Lawmakers say martial rule exists under P-Noy government
(The Philippine Star) - September 21, 2015 - 10:00am

MANILA, Philippines - Martial law is very real and felt under President Aquino, two lawmakers said yesterday.

Reps. Luzviminda Ilagan and Emmi de Jesus of Gabriela called on women and their families to stand guard against the “worsening fascist repression” under the Aquino administration.

“The martial law that was opposed before by Ninoy Aquino is very much alive under the regime of his son, Noynoy, with the spate of extrajudicial killings, forced evacuations because of military operations that also cause the rape and abuse of our women,” De Jesus said.

Ilagan denounced the spate of Lumad killings and intensified repression under Aquino.

“The continuing military harassment of indigenous communities in Mindanao echoes the brutality of the Marcos counter-insurgency tactics,” she said.

“Civilians, activists and human rights defenders are branded as rebels by the military and its vigilante death squads.

“The killings are as brutal and illegal arrests continue. There is very little difference between what happened four decades ago and now. Aquino has not declared martial law but it is very much felt.”

Gascon ready to face charges

Chairman Jose Luis Martin Gascon of the Commission on Human Rights (CHR) is ready to face charges connected with his plan to construct a P500-million martial law museum.

He was reacting to allegations of Marcos loyalist Oliver Lozano that he had committed a criminal act when he initiated the construction of the museum.

“The museum and the allotted P500 million (for its construction) is based on Republic Act 10368,” he told The STAR. “I didn’t create it out of thin air.”

RA 10368, the Human Rights Victims Reparation and Recognition Act of 2013, provides for the creation of a memorial, museum or a library in honor and in memory of the victims of human rights violations during martial law.

An appropriation of at least P500 million was set aside for the creation of the museum.

The money will come from the accrued interest of the P10-billion Marcos ill-gotten wealth  transferred to the government in 1997.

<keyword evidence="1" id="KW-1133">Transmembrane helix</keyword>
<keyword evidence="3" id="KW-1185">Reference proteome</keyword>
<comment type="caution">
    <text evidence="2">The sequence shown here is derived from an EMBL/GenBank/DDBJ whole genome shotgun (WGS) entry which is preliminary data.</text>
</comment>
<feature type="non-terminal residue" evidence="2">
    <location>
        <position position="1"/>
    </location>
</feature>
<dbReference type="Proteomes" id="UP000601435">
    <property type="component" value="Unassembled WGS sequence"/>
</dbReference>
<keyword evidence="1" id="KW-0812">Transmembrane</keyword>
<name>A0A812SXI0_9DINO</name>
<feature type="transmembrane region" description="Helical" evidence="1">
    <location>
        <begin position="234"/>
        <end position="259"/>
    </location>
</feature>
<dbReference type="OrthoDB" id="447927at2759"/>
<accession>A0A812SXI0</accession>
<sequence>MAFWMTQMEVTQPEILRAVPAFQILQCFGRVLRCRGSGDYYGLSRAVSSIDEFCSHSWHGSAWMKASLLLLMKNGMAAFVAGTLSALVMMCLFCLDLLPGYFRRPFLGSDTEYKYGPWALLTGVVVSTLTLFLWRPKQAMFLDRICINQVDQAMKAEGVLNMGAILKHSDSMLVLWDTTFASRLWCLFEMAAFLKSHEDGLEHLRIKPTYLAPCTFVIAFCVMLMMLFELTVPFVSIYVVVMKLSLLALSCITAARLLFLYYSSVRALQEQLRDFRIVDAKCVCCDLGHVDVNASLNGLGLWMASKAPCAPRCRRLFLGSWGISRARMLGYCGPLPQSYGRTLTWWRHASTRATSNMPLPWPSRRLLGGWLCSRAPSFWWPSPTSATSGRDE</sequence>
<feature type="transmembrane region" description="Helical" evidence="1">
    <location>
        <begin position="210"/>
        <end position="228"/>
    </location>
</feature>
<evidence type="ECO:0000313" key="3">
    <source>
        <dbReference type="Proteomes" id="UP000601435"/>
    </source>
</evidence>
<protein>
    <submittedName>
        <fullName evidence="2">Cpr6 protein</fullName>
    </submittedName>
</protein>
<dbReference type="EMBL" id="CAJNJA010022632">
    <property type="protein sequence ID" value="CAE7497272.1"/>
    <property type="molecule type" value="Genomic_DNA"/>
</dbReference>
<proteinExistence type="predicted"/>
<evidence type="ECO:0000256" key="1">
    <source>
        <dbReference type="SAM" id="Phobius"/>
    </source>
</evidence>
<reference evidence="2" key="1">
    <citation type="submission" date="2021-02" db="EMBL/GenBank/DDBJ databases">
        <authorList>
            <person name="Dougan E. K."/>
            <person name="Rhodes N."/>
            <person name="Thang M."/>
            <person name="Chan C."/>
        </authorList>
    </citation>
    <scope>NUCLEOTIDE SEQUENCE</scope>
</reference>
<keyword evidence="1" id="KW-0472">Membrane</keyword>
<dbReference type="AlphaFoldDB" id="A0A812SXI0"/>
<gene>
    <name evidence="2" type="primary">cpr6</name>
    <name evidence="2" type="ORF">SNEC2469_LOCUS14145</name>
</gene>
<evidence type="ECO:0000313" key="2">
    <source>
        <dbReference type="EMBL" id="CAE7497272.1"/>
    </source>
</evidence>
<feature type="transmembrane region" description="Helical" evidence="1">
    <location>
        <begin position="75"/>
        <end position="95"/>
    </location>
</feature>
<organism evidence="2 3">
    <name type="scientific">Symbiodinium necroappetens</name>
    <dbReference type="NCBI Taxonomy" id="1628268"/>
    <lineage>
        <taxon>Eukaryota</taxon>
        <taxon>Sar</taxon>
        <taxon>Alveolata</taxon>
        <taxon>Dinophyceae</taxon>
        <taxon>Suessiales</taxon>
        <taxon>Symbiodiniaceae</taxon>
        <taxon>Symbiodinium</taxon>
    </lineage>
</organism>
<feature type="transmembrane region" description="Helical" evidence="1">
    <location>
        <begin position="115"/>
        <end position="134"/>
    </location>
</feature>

Lozano said he will file a technical malversation case against Gascon before the Office of the Ombudsman this week.

Gascon’s action is a violation of Republic Act 6713, the Code of Conduct for Public Officials and Employees, he added.

The creation of a museum will perpetuate a hate campaign against President Ferdinand Marcos and his family, Lozano said.

“Gascon seeks to gather exhibit to show abuses of martial law allegedly committed by President Marcos, the evident malintention is to incite anew the people to unjustly revive the already dead hate campaign against the Marcoses and to undermine the bid of Sen. Bongbong Marcos for higher office,” he said.

Constructing a martial law museum will run counter to a Supreme Court decision that martial law was a valid act of self-defense of the Republic against a violent communist takeover of the government, Lozano said.

However, Gascon said the law mandates the creation of the museum, which would be similar to the Holocaust Museum in Berlin, Germany and the Tuol Sleng Genocide Museum in Phnom Penh, Cambodia.

More than 10,000 martial law materials have been gathered from some of the 75,000 victims of human rights abuses at the height of military rule in the country, the CHR said. – Paolo Romero, Janvic Mateo, Rhodina Villanueva, Non Alquitran

 

 

 

 

ACIRC AQUINO BONGBONG MARCOS CHAIRMAN JOSE LUIS MARTIN GASCON OF THE COMMISSION CODE OF CONDUCT DE JESUS LAW LOZANO MARTIAL MUSEUM REPUBLIC ACT
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